NHS ‘cover-up culture’ under spotlight in new review
Effectiveness of statutory duty of candour to be checked amid concerns about a lack of openness and transparency
The government has announced a review of the legal duty for health and care services to admit to mistakes following concerns about a ‘cover-up culture’ in the NHS.
The review will look at the effectiveness of the statutory duty of candour, which means patients and families have the right to a full explanation and apology when things go wrong.
The move comes amid concern about a general lack of openness and transparency – as exposed by the Lucy Letby case and other investigations into serious care failings including the Martha Mills case – which can mean patient safety fears are ignored, whistleblowers are victimised and families face lengthy battles to get to the truth.
The duty of candour has been in place for NHS trusts and foundation trusts since 2014 and for all other providers regulated by the Care Quality Commission since 2015.
Organisations must say when there’s a serious safety incident, apologise and explain what happened
It requires organisations to tell people face-to-face when there has been a serious safety incident, and to apologise and explain what happened. However, families often report being fobbed off or ignored when they ask questions or raise concerns about the quality of care when a loved one has died or suffered severe harm.
The review, which will be undertaken by the Department for Health and Social Care, is set to get under way in the New Year, with findings due to be published in the Spring.
Announcing the review, health minister Maria Caulfield said: ‘Since its introduction there has been variation in how the duty has been applied in some settings.
‘To that effect, the review will look at the operation and enforcement of the existing duty, with a focus on delivering recommendations that can improve its application.’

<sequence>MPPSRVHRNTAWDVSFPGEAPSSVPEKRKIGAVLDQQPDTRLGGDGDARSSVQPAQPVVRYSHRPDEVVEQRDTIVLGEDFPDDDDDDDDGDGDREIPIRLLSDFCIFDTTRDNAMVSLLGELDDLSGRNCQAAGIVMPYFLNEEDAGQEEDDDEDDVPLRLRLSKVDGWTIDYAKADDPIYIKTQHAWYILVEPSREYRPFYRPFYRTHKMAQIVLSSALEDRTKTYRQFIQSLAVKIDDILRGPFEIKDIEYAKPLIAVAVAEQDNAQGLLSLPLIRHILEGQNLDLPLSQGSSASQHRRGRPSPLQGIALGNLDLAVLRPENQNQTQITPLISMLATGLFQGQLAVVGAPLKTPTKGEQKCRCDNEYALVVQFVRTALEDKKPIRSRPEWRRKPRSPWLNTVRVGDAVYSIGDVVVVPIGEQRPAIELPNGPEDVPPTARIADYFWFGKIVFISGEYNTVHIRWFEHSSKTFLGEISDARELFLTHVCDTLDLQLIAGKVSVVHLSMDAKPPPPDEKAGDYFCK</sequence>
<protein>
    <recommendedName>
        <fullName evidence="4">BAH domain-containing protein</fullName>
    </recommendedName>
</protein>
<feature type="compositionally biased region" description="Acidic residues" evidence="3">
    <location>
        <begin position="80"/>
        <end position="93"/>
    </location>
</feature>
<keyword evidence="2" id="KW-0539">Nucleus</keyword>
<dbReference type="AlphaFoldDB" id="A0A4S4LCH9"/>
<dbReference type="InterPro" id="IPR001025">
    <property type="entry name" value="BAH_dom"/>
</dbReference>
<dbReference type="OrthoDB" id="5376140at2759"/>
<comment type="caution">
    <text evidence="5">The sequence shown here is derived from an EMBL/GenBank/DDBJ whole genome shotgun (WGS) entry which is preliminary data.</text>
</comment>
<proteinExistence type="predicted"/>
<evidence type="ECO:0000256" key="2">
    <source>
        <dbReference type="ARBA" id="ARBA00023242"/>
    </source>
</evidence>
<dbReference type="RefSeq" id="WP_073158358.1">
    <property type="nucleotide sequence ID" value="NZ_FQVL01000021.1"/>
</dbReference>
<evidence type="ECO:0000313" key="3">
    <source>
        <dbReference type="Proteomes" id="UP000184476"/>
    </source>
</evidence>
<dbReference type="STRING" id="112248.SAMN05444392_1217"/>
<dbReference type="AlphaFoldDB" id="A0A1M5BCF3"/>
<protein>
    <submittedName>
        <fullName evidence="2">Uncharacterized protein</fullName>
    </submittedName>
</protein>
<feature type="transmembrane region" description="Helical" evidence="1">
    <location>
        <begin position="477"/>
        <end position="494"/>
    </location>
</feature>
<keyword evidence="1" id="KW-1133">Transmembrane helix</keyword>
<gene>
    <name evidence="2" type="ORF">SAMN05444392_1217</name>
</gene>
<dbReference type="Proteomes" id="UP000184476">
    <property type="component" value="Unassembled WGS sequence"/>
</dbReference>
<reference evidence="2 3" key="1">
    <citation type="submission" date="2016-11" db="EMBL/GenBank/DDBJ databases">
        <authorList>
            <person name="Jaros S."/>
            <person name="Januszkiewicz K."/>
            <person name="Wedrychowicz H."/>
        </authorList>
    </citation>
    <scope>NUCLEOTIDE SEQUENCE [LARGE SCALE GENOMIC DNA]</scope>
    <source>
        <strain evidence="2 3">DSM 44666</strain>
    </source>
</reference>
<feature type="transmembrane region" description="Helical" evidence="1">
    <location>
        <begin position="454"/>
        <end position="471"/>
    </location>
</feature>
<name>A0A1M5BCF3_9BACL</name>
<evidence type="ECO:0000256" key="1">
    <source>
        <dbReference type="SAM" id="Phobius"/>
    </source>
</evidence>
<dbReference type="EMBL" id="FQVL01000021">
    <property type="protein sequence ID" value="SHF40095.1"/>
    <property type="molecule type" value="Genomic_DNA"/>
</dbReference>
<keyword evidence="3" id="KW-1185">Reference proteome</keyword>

Patients and their families deserve better, says health service ombudsman
The review was welcomed by parliamentary and health service ombudsman Rob Behrens, who has previously raised concerns about a wider cover-up culture in the NHS.
Mr Behrens said: ‘Despite it being a statutory duty to be open and honest when things go wrong with a patient’s case, I know from the cases we investigate that this doesn’t always happen. Patients and their families deserve better.’
The review will look at the duty of candour only as it applies to organisations and will not cover the professional duty of candour that individual nurses and others are expected to uphold.
Review of progress on patient safety goals
Healthcare experts will rate the government’s progress on creating a culture of safety and whistleblowing as part of a new independent review in the wake of the Lucy Letby case.
An expert panel of the House of Commons Health and Social Care Committee will examine five recommendations made by a range of public inquiries and safety reviews and give each a Care Quality Commission-style rating from ‘inadequate’ to ‘outstanding’.
The recommendations under scrutiny also cover staff training and maternity care and leadership.
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